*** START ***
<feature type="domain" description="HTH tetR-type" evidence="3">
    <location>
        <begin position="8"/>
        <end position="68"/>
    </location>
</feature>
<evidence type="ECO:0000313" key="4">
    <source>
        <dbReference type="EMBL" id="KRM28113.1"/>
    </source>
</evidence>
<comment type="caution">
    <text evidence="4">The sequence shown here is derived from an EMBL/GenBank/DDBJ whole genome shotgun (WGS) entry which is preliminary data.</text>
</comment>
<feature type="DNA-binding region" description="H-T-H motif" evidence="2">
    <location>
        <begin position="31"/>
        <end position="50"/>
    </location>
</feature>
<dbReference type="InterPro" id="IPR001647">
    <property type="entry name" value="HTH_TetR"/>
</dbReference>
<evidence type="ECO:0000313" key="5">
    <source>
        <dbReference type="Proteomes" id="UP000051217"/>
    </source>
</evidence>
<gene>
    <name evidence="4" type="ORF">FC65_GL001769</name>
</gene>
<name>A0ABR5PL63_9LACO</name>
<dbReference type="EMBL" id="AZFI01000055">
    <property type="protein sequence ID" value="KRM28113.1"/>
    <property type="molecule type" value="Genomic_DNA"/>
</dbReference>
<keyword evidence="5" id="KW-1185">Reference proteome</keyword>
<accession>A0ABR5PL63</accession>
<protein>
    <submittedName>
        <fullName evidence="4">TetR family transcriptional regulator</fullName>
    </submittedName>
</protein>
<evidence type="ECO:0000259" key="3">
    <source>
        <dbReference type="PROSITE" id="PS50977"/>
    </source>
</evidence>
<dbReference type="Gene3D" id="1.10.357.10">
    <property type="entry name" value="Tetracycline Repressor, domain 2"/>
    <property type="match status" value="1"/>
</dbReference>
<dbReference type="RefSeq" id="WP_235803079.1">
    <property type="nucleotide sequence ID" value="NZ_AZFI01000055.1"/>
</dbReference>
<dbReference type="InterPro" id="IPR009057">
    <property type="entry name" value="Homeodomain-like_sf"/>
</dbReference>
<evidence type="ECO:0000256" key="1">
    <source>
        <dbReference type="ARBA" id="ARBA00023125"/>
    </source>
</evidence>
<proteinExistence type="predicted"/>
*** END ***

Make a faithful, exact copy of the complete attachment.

<feature type="domain" description="HTH tetR-type" evidence="3">
    <location>
        <begin position="8"/>
        <end position="68"/>
    </location>
</feature>
<evidence type="ECO:0000313" key="4">
    <source>
        <dbReference type="EMBL" id="KRM28113.1"/>
    </source>
</evidence>
<comment type="caution">
    <text evidence="4">The sequence shown here is derived from an EMBL/GenBank/DDBJ whole genome shotgun (WGS) entry which is preliminary data.</text>
</comment>
<feature type="DNA-binding region" description="H-T-H motif" evidence="2">
    <location>
        <begin position="31"/>
        <end position="50"/>
    </location>
</feature>
<dbReference type="InterPro" id="IPR001647">
    <property type="entry name" value="HTH_TetR"/>
</dbReference>
<evidence type="ECO:0000313" key="5">
    <source>
        <dbReference type="Proteomes" id="UP000051217"/>
    </source>
</evidence>
<gene>
    <name evidence="4" type="ORF">FC65_GL001769</name>
</gene>
<name>A0ABR5PL63_9LACO</name>
<dbReference type="EMBL" id="AZFI01000055">
    <property type="protein sequence ID" value="KRM28113.1"/>
    <property type="molecule type" value="Genomic_DNA"/>
</dbReference>
<keyword evidence="5" id="KW-1185">Reference proteome</keyword>
<accession>A0ABR5PL63</accession>
<protein>
    <submittedName>
        <fullName evidence="4">TetR family transcriptional regulator</fullName>
    </submittedName>
</protein>
<evidence type="ECO:0000259" key="3">
    <source>
        <dbReference type="PROSITE" id="PS50977"/>
    </source>
</evidence>
<dbReference type="Gene3D" id="1.10.357.10">
    <property type="entry name" value="Tetracycline Repressor, domain 2"/>
    <property type="match status" value="1"/>
</dbReference>
<dbReference type="RefSeq" id="WP_235803079.1">
    <property type="nucleotide sequence ID" value="NZ_AZFI01000055.1"/>
</dbReference>
<dbReference type="InterPro" id="IPR009057">
    <property type="entry name" value="Homeodomain-like_sf"/>
</dbReference>
<evidence type="ECO:0000256" key="1">
    <source>
        <dbReference type="ARBA" id="ARBA00023125"/>
    </source>
</evidence>
<proteinExistence type="predicted"/>